Review | San Diego New Music on the move and ‘In:Transit’
By Marcus Overton. 27 OCTOBER 2017.
San Diego New Music turned to that emblematic chamber music ensemble born in the 18th century, the string quartet, to assemble its season-opening concert Thursday night in the Jacobs Music Room at La Jolla’s Athenaeum Music and Arts Library. The Hausmann Quartet is one of a handful of string quartets — all of them American — that move with fluent ease from Classical-period works (Haydn is one of their specialties) to contemporary works by living composers.
San Diego New Music’s 2017-18 season is built around an evocative theme it identifies as “In:Transit.” And it’s not just territory that will be covered, but feelings, dreams, the breakdown of language, the disappearing past — in short, the thing we humans face with dread and excitement: change.
Belgian composer Linde Timmermans’ “Cante de Ida y Vuelta” fragments melodies and rhythms across the oceans between Spain and its colonies, each end of the exchange affecting the other. These “round-trip songs,” permeated with raw dance-like energy, eventually coalesced into an ancient Moorish-sounding melody singing to itself.
Here as everywhere else on the program, the Hausmann players gave an immaculate performance. Since their San Diego debut in 2010 in SummerFest’s Young Artist Fellowship program, they’ve enriched musical life in San Diego and Southern California with increasing artistry. Their outstanding virtue is a rare one: the ability to disappear into and behind whatever they are playing, leaving only the music in view.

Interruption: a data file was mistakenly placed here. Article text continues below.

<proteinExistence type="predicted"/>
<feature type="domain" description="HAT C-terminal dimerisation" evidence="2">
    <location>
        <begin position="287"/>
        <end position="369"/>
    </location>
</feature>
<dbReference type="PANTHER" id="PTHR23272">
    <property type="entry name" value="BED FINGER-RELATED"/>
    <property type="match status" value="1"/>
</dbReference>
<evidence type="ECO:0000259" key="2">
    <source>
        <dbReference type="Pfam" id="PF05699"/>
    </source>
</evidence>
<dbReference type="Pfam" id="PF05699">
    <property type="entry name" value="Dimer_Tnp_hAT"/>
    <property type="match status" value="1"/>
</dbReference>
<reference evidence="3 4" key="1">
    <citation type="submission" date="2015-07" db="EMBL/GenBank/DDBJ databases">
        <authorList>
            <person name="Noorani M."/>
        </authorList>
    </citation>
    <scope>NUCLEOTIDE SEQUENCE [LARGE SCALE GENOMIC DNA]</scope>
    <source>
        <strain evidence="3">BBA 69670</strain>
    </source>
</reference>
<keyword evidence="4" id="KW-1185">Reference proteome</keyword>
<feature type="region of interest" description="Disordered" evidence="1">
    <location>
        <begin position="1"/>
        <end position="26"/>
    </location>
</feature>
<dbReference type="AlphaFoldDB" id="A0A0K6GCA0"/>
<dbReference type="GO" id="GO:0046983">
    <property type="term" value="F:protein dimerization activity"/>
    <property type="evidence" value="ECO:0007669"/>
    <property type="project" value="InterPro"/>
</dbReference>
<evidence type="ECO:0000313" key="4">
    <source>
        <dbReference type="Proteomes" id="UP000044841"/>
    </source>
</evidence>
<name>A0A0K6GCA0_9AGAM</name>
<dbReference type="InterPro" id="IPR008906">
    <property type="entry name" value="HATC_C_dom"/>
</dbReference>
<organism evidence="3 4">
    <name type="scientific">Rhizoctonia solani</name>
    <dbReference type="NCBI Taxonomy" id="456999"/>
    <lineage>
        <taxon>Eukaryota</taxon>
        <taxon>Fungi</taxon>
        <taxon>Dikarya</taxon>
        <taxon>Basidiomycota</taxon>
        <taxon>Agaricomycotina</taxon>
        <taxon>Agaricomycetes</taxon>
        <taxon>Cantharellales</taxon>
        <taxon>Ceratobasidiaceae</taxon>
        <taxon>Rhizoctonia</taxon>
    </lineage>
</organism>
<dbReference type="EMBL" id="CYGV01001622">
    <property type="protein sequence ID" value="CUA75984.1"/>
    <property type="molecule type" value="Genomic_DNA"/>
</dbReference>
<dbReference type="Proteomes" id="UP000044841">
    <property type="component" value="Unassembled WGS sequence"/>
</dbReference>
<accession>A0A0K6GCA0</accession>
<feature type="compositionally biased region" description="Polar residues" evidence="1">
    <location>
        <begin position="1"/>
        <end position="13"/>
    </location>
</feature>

This meticulous self-effacement does not preclude virtuoso solo work, as violinists Isaac Allen and Bram Goldstein displayed in four of Bartok’s “Duos for Two Violins.” Cellist Alex Greenbaum — a San Diego New Music program curator last season — made his cello speak missing words in Luciano Berio’s “Les mots sonts allés…,” animating its whispered, somewhat tortured intimacy with a kind of crisp, forthrightness. Violist Angela Choong didn’t get a solo turn, but her vibrant presence was the indispensable inner voice that made phrases into statements.
Juxtaposing Tina Tallon’s “selective defrosting” and Caroline Shaw’s “Entr’acte” to end the first half was, in a word, brilliant. A master of timbral and instrumental layering to create vivid imagery, Tallon also possesses subtle wit. Her straight-faced empathy for the frozen objects enduring the transit from solid to liquid, from cold to warm, eventually yielded a small elegy for their former icy life before their ultimate sublimation from liquid to gas. Shaw’s “Entr’acte” was everything we mean when we talk of “warm” string playing, as rich and thick as a cup of Barcelona hot chocolate.
Missy Mazzoli’s “Quartet for Queen Mab” took us not into Mercutio’s speech from “Romeo and Juliet” but into the dreams he describes. Brimming with hints, allusions, dreamy repetitions, vanishing just when we thought we knew where we were, every note was played with light-fingered, superlative grace.
Steve Reich’s “Different Trains” is almost impossible to describe. It is a kind of musical transubstantiation: everything is the thing that it is (a frightened little boy, a gleaming streamliner hurtling through night, a lost past) and it is other things, other people, other places at the same time. Nearly 30 years old now, its instantaneous grip on our feelings is as strong as ever. It was played with a kind of ecstatic abandon, which is just right.